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The Indian Government has already identified the furniture sector as a crucial sector to drive the Indian economy; having said that the road ahead needs to be traversed in a planned and strategic way. The strategies for competitiveness will range from cluster-based development to technical expertise and sustainable growth, Furniture Design & Technology (FDT) reports.

The landscape of India’s furniture industry is currently experiencing a transformative phase, presenting a mix of challenges and opportunities. Strategic initiatives, adaptability, technological changes, and global support for developing countries all play a role in shaping the industry’s future. The question of whether India can become a readymade furniture hub depends on its ability to navigate these dimensions strategically for sustained growth and global competitiveness.


“It is necessary to create a unified platform for exports and procurement of furniture. The government should also consider giving incentives to indigenous manufacturers and build robust communication platforms to enhance awareness and promote the sector.” 

Vijai Subramaniam Founder & Chairman, Royaloak Furniture



Addressing challenges and leveraging opportunities are central to India’s vision of becoming a global hub for ready-made furniture. Sonakshi Taneja, Co-Founder of Dimensions and Vijai Subramaniam, Founder & Chairman, Royaloak Furniture collectively identifies challenges such as ensuring consistent quality standards, addressing logistical complexities, and overcoming global competition. However, opportunities lie in leveraging skilled craftsmanship, adopting efficient manufacturing processes, and capitalizing on the growing demand for diverse and affordable furniture options. Strategic partnerships, technological integration, and sustainable practices are seen as crucial for overcoming challenges and positioning India as a competitive force in the international ready-made furniture market.

Neetii Maacker, Co-Founder, The Homemakers insights provide a nuanced perspective on challenges and opportunities within the Indian furniture industry. She emphasizes that apart from building a proficient workforce and a seamless integration with modern manufacturing tools and techniques, the importance of adhering to global quality standards is the need of the hour. Challenges arising from the unorganized nature of the industry and the lack of strong industry representation is also a reason to worry about. However, she also acknowledges India’s growing reputation globally, propelled by government initiatives such as “Make in India,” “Skill India,” and “Atmanirbhar Bharat.”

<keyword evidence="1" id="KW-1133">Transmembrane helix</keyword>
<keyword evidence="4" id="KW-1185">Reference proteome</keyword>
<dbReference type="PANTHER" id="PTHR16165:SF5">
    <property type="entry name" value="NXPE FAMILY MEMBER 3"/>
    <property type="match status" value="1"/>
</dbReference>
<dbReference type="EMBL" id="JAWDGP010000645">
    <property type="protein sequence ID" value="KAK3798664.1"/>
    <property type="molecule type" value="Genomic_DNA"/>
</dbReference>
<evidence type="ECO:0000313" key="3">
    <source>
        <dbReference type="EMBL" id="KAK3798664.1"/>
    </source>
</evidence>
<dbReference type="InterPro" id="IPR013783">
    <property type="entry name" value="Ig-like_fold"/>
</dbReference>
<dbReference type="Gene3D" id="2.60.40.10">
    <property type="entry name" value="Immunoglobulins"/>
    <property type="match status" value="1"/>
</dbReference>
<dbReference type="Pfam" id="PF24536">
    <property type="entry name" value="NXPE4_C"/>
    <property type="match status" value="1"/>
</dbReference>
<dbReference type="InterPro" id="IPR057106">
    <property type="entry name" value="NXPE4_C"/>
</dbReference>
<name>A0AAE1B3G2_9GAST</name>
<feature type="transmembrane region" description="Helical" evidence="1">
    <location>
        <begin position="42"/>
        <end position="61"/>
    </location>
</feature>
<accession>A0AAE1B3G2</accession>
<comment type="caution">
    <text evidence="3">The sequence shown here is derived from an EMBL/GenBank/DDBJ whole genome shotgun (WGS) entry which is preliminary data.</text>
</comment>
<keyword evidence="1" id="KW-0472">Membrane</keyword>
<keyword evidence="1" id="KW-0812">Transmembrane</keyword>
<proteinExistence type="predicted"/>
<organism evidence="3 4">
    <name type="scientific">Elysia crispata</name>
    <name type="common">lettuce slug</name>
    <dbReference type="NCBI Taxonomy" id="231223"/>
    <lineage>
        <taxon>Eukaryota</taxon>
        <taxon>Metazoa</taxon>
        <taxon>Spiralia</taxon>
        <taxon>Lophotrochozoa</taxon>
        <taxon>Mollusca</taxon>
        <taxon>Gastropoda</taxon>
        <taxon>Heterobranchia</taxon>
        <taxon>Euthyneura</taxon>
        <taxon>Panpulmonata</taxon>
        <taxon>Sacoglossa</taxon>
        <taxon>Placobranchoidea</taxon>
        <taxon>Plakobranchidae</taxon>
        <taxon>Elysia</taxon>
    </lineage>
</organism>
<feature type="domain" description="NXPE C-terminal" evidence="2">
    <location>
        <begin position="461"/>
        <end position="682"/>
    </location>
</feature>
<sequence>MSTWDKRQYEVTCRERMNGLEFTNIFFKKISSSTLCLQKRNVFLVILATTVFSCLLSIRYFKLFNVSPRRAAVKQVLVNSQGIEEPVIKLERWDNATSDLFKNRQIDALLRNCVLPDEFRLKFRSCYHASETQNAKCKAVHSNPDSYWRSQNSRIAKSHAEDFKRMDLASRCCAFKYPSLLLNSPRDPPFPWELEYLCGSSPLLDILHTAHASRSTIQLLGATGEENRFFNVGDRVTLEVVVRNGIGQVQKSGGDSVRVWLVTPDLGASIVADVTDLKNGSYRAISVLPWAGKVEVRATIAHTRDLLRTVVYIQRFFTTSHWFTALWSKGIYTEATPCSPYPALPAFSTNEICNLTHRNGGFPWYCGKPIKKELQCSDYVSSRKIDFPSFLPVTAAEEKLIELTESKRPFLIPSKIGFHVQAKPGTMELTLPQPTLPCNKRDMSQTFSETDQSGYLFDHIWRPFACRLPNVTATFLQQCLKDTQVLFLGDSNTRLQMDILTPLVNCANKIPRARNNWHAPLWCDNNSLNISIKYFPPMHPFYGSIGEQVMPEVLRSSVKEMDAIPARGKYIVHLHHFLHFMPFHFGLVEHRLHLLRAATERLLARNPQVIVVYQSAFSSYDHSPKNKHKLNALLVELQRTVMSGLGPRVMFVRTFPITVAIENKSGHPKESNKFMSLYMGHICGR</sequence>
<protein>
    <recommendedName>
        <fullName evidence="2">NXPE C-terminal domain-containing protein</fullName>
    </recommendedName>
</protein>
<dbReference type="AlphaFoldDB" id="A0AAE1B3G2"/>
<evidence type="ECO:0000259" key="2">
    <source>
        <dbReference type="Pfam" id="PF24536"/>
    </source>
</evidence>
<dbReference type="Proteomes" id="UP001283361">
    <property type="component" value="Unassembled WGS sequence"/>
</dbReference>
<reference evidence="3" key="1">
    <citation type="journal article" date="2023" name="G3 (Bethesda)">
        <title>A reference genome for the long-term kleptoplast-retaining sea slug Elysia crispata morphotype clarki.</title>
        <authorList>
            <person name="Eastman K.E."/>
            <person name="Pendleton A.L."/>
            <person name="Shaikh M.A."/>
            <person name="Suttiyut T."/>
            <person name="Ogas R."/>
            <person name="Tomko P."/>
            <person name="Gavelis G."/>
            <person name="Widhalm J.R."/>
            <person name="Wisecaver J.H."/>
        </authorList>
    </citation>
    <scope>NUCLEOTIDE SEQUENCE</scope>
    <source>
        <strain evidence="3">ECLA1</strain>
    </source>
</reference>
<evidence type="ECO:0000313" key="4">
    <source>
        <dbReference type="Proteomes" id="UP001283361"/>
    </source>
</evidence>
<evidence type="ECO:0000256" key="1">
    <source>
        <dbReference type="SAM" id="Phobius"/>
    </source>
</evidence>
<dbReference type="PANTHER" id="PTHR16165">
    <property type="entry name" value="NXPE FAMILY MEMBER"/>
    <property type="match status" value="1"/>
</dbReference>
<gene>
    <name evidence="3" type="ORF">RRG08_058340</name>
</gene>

Ashish Jain, Director at Madewithspin points out that despite improvements since 2014, addressing a spectrum of challenges in the furniture industry remains crucial. The supply scene, though progressing, is still at a nascent stage compared to other countries. High raw material costs and concerns about their quality persist in India, leading manufacturers to source materials from countries like China and Taiwan to offer cost benefits to end-users. Jain underscores the stringent quality protocols abroad, where there’s no room for error, highlighting the need to follow a standardized benchmark for quality in India. He advocates for manufacturers to prioritize quality as a key aspect of their product portfolio to meet international standards.

Speaking on the raw material challenge Deepika Goyal, Director, Popcorn Furniture states that in their organization, they actively address this challenge by maintaining a dedicated team of at least three individuals constantly seeking out new suppliers. The surge in demand for raw materials in India has led to delays in procurement, with materials like particle board or MDF board, which used to take one week to obtain, now stretches to 10 to 12, sometimes even 15 days. To address this situation, her company has adopted a prudent approach of dealing with multiple suppliers, ensuring a backup plan in case one supplier faces delays, allowing them to maintain a seamless workflow.

She further adds that logistics pose a significant challenge for them, especially in high-end residential projects where furniture is transported in a knockdown condition and has to be assembled on site. In such cases, ensuring proper handling by logistics companies is paramount, and inadequate packaging can result in damaging pieces. This challenge is further intensified when exporting furniture, making the process considerably more complex.



A critical aspect highlighted by Neetii and Sonakshi is the imperative to enhance technical expertise in the furniture manufacturing sector. Taneja underscores the importance of partnerships between industry and academia, comprehensive training programs, and collaborations for technology transfer with global experts. Meanwhile, Neetii stresses on the use of modern manufacturing tools, techniques, and technology in design and production. This collective emphasis aims to drive innovation and enhance competitiveness within the industry.